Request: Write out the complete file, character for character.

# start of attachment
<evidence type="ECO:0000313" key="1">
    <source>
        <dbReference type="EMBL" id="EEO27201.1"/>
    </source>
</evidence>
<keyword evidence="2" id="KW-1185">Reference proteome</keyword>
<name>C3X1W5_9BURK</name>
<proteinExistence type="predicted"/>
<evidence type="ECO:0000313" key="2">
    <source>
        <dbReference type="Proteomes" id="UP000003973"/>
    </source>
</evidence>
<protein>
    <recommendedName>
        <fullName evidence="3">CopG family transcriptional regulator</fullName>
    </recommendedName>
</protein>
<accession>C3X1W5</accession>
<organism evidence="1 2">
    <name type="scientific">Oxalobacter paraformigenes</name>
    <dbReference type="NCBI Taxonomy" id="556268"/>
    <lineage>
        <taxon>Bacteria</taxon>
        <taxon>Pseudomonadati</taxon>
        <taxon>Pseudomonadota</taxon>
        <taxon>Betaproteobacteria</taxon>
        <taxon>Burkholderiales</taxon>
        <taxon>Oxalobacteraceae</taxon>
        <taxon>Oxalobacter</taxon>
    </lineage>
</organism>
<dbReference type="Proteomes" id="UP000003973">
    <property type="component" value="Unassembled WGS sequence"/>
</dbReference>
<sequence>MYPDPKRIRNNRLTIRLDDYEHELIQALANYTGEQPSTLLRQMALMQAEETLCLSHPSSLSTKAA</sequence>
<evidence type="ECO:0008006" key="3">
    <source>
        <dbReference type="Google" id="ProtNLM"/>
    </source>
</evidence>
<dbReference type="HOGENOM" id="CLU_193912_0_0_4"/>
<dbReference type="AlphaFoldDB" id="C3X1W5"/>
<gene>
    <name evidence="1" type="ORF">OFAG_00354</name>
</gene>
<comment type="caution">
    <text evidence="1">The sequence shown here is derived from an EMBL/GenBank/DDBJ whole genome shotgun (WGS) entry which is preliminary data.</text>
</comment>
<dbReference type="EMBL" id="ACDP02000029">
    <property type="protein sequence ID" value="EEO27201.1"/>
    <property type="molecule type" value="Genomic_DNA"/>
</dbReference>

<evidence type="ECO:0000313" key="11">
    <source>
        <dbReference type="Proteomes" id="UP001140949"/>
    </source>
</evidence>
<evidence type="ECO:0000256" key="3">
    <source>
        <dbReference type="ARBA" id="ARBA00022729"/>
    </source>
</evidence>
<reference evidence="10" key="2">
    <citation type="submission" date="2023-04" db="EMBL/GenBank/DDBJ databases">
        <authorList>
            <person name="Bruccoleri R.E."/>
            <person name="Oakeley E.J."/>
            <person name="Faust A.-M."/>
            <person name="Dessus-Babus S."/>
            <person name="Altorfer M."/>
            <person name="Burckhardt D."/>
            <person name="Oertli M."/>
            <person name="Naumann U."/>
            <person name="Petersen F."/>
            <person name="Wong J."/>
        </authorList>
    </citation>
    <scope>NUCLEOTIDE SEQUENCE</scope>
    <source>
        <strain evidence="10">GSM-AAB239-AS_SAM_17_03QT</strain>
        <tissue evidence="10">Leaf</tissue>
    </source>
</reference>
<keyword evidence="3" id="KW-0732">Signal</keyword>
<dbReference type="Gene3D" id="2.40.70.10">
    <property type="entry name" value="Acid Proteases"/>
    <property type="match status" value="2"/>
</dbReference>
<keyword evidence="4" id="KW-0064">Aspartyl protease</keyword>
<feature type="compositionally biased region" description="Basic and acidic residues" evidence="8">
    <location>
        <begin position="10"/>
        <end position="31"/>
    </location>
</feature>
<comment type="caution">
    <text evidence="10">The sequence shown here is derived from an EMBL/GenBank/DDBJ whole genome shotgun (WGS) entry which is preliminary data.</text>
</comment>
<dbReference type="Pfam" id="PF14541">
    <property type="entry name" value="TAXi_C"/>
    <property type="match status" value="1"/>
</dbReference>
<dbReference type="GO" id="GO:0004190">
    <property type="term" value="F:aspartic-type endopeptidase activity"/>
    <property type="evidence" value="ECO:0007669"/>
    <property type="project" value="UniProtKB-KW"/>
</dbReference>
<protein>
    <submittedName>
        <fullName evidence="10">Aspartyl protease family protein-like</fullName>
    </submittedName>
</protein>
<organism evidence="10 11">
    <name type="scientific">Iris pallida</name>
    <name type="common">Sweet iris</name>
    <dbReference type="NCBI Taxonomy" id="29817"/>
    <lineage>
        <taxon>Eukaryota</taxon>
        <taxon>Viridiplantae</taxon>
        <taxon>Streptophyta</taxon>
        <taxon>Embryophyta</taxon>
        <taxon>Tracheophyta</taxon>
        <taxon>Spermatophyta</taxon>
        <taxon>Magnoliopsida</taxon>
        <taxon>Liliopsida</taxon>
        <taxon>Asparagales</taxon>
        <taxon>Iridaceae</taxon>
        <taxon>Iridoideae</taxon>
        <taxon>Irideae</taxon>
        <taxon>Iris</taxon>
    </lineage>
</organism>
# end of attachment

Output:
<evidence type="ECO:0000313" key="1">
    <source>
        <dbReference type="EMBL" id="EEO27201.1"/>
    </source>
</evidence>
<keyword evidence="2" id="KW-1185">Reference proteome</keyword>
<name>C3X1W5_9BURK</name>
<proteinExistence type="predicted"/>
<evidence type="ECO:0000313" key="2">
    <source>
        <dbReference type="Proteomes" id="UP000003973"/>
    </source>
</evidence>
<protein>
    <recommendedName>
        <fullName evidence="3">CopG family transcriptional regulator</fullName>
    </recommendedName>
</protein>
<accession>C3X1W5</accession>
<organism evidence="1 2">
    <name type="scientific">Oxalobacter paraformigenes</name>
    <dbReference type="NCBI Taxonomy" id="556268"/>
    <lineage>
        <taxon>Bacteria</taxon>
        <taxon>Pseudomonadati</taxon>
        <taxon>Pseudomonadota</taxon>
        <taxon>Betaproteobacteria</taxon>
        <taxon>Burkholderiales</taxon>
        <taxon>Oxalobacteraceae</taxon>
        <taxon>Oxalobacter</taxon>
    </lineage>
</organism>
<dbReference type="Proteomes" id="UP000003973">
    <property type="component" value="Unassembled WGS sequence"/>
</dbReference>
<sequence>MYPDPKRIRNNRLTIRLDDYEHELIQALANYTGEQPSTLLRQMALMQAEETLCLSHPSSLSTKAA</sequence>
<evidence type="ECO:0008006" key="3">
    <source>
        <dbReference type="Google" id="ProtNLM"/>
    </source>
</evidence>
<dbReference type="HOGENOM" id="CLU_193912_0_0_4"/>
<dbReference type="AlphaFoldDB" id="C3X1W5"/>
<gene>
    <name evidence="1" type="ORF">OFAG_00354</name>
</gene>
<comment type="caution">
    <text evidence="1">The sequence shown here is derived from an EMBL/GenBank/DDBJ whole genome shotgun (WGS) entry which is preliminary data.</text>
</comment>
<dbReference type="EMBL" id="ACDP02000029">
    <property type="protein sequence ID" value="EEO27201.1"/>
    <property type="molecule type" value="Genomic_DNA"/>
</dbReference>

<evidence type="ECO:0000313" key="11">
    <source>
        <dbReference type="Proteomes" id="UP001140949"/>
    </source>
</evidence>
<evidence type="ECO:0000256" key="3">
    <source>
        <dbReference type="ARBA" id="ARBA00022729"/>
    </source>
</evidence>
<reference evidence="10" key="2">
    <citation type="submission" date="2023-04" db="EMBL/GenBank/DDBJ databases">
        <authorList>
            <person name="Bruccoleri R.E."/>
            <person name="Oakeley E.J."/>
            <person name="Faust A.-M."/>
            <person name="Dessus-Babus S."/>
            <person name="Altorfer M."/>
            <person name="Burckhardt D."/>
            <person name="Oertli M."/>
            <person name="Naumann U."/>
            <person name="Petersen F."/>
            <person name="Wong J."/>
        </authorList>
    </citation>
    <scope>NUCLEOTIDE SEQUENCE</scope>
    <source>
        <strain evidence="10">GSM-AAB239-AS_SAM_17_03QT</strain>
        <tissue evidence="10">Leaf</tissue>
    </source>
</reference>
<keyword evidence="3" id="KW-0732">Signal</keyword>
<dbReference type="Gene3D" id="2.40.70.10">
    <property type="entry name" value="Acid Proteases"/>
    <property type="match status" value="2"/>
</dbReference>
<keyword evidence="4" id="KW-0064">Aspartyl protease</keyword>
<feature type="compositionally biased region" description="Basic and acidic residues" evidence="8">
    <location>
        <begin position="10"/>
        <end position="31"/>
    </location>
</feature>
<comment type="caution">
    <text evidence="10">The sequence shown here is derived from an EMBL/GenBank/DDBJ whole genome shotgun (WGS) entry which is preliminary data.</text>
</comment>
<dbReference type="Pfam" id="PF14541">
    <property type="entry name" value="TAXi_C"/>
    <property type="match status" value="1"/>
</dbReference>
<dbReference type="GO" id="GO:0004190">
    <property type="term" value="F:aspartic-type endopeptidase activity"/>
    <property type="evidence" value="ECO:0007669"/>
    <property type="project" value="UniProtKB-KW"/>
</dbReference>
<protein>
    <submittedName>
        <fullName evidence="10">Aspartyl protease family protein-like</fullName>
    </submittedName>
</protein>
<organism evidence="10 11">
    <name type="scientific">Iris pallida</name>
    <name type="common">Sweet iris</name>
    <dbReference type="NCBI Taxonomy" id="29817"/>
    <lineage>
        <taxon>Eukaryota</taxon>
        <taxon>Viridiplantae</taxon>
        <taxon>Streptophyta</taxon>
        <taxon>Embryophyta</taxon>
        <taxon>Tracheophyta</taxon>
        <taxon>Spermatophyta</taxon>
        <taxon>Magnoliopsida</taxon>
        <taxon>Liliopsida</taxon>
        <taxon>Asparagales</taxon>
        <taxon>Iridaceae</taxon>
        <taxon>Iridoideae</taxon>
        <taxon>Irideae</taxon>
        <taxon>Iris</taxon>
    </lineage>
</organism>